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Wednesday, July 30, 2003


It’s Not Only A Movie

It was Hermann Göring who supposedly said that whenever he heard the word culture, he went for his Browning (although if he did, he stole the line from Hans Johst’s play, Schlageter). In any case, Göring was obviously a barbarian. The New World Order bases its cultural policies on those of older world orders from Alexander the Great to Queen Victoria, namely, that culture follows the gun (or the spear, or the Tomahawk missile, as the case may be). I am currently living in a village near Karystos, in Evia. Every few days, whenever I happen to be in Karystos, I check out what’s playing in the town’s one therino sinema (open-air cinema), since, besides reading and watching the BBC and Deutsche Welle’s English-language programming, there’s not much of a social life in the village in which my wife and I live (neither of us are drinkers). Invariably, the movie playing, usually only for a night, is American — which actually means seven American movies seven days a week. In Karystos. In southern Evia. In the middle, more or less, of nowhere.

Last year, in France — that alleged core of cultural anti-Americanism and mother of l’exception culturelle — 52.4 percent of box office went to American movies, while French movies got only 34.2 percent (according to the Centre Nationale de la Cinématographie). In 2000, American movies constituted over 62 percent of French box office, while French movies couldn’t even reach 29 percent. It’s possible that French disgust for Dubya’s foreign policy might have led to a drop in money spent for American movies last year, but, somehow, I doubt it. The French take their culture seriously — and, as paradoxical as this might sound, American movies are an innate part of modern French culture.

Indeed, that’s the point. One cannot be a cinephile and not have a huge part of one’s heart reserved for the American cinema. In fact, in my almost 40 years of seeing, studying, teaching, and writing about movies, I have never, ever, met anybody, anywhere in the world — even the most Hollywood-hating, studio-bashing, anti-“narrative” avant-gardist — who does not at least have a love-hate relationship with American film. It’s impossible. It’s tantamount to being a lover of art and denying any interest — even if only historical — in French painting, or being a devoted theatergoer and not caring about Greek drama. It’s an absurdity. To love movies is to love American movies. The problem, however, is that the reverse is equally true: to love American movies is to love movies. For many of us who will always venerate American movies, however, America stopped making them a while ago, and, in fact, the only people still steeped in the tradition of the classical (and, if I may use the term, post-classical) American cinema are Europeans and Asians and Africans and Americans south of the Rio Grande. Which finally means that thousands upon thousands (millions upon millions?) of people throughout the world who believe deeply (desperately, actually) in the cultural challenge and social tenacity of the cinema find themselves in an increasingly bitter struggle to save the movies from the contemporary American film industry.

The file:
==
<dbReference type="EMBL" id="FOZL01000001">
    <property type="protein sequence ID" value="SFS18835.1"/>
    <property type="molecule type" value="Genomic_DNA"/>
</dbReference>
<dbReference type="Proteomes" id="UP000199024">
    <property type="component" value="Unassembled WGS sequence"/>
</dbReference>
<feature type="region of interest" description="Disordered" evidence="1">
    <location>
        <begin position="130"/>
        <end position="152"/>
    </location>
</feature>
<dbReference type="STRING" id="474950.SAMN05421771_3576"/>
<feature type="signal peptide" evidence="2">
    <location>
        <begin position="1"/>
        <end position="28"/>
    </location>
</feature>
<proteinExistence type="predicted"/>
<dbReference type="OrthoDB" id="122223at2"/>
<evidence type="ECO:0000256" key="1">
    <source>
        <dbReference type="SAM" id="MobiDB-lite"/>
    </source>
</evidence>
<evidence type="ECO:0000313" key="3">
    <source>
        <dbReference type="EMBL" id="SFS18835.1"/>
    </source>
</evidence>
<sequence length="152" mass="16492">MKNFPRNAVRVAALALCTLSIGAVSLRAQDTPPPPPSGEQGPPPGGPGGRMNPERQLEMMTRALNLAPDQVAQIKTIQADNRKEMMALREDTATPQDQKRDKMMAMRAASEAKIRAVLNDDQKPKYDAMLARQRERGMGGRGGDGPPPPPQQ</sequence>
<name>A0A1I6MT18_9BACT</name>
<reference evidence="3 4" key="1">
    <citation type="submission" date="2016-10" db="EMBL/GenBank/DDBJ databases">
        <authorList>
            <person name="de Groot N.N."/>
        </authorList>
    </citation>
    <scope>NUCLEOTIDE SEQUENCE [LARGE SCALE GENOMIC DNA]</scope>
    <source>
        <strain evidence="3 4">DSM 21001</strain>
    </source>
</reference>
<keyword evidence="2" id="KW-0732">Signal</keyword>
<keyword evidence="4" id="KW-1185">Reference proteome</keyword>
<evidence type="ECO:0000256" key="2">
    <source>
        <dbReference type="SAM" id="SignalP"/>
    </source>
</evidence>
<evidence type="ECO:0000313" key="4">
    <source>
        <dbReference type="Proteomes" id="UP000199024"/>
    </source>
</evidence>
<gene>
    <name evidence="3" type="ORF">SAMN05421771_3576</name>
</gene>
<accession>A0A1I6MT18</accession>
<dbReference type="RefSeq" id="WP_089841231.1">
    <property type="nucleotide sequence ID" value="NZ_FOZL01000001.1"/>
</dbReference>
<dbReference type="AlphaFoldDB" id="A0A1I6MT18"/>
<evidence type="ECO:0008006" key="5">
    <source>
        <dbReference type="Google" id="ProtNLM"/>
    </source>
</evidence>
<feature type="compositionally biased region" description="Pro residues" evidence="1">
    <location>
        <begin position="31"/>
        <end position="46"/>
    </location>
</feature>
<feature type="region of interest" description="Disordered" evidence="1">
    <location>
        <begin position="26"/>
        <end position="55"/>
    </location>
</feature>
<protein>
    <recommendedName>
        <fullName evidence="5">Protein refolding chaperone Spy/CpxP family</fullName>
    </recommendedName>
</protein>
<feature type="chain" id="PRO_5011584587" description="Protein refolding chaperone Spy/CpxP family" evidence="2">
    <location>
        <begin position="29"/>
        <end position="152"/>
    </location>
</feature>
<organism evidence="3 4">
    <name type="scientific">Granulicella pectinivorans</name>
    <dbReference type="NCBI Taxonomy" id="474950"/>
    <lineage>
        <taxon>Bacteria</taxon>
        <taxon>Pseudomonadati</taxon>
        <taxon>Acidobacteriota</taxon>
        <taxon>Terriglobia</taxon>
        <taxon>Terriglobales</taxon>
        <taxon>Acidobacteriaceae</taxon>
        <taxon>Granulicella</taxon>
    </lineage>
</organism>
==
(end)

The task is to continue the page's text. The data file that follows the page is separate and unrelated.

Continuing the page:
Recently, I came across an article in Kathimerini by Maria Katsounaki on Greek filmmaking; it reported that in a nine-month period since last fall, a total of 24 Greek films (20 features and four documentaries) had sold only 200,000 tickets. Furthermore, Katsounaki cited a Greek Film Center survey from 2001 in which 40 percent of the respondents declared that they never went to a Greek movie. Greece, of course, is unusual for a European country since it is, according to the EU, particularly cinema-unfriendly (average annual moviegoing of 1.3 times in 2001). Nonetheless, even if we take the worst recent year for film distribution in Greece (2001-2002), in which only a total of 800,000 tickets were sold (by contrast, 2.3 million tickets were sold a couple of years earlier), if Greek filmmakers were somehow assured of 50 percent of the market, bad year or good — either through direct subsidy or, preferably, through an imaginative program of support linked to a variety of factors, including a movie’s own popularity — that would translate into 400,000 to 1.15 million tickets per annum.

I can already hear Jack Valenti, and his Motion Picture Association of America, and US trade representative Robert Zoellick screaming: Restraint of trade! Censorship! Culture by fiat! Keeping people from what they want to see! Besides (this is sly, old, former LBJ aide Valenti now), have I ever seen a Greek movie? Who the hell would pay good money — drachmas, euros, or Cypriot pounds — for that pseudo-intellectual or (reverse side of the same coin) inane, made-for-Greek-TV dreck? Good question.

I’ve actually seen a lot of Greek movies over the last 30 years — and it’s absolutely true that most of them are as forgettable now as they were unwatchable when they were first made. Except that that’s irrelevant. Put another way, stupidity in art is almost as important as wisdom. Put yet another way, 100 flowers need to bloom before beauty can become a concept. Put in the simplest way possible, for every Ford or Lubitsch or Hitchcock, the American studio system spit forth a hundred Allan Dwans. So, yes, most Greek movies are insipid and even an offense to the eye, ear, and mind, but, no, it doesn’t matter in the slightest. Or rather, it does matter, because in art, as in so much else in life, it is quantity — trial and error, back and forth, ignorance multiplied by ego — that leads, in the end, to a quality that is manifest and, for that reason, permanent.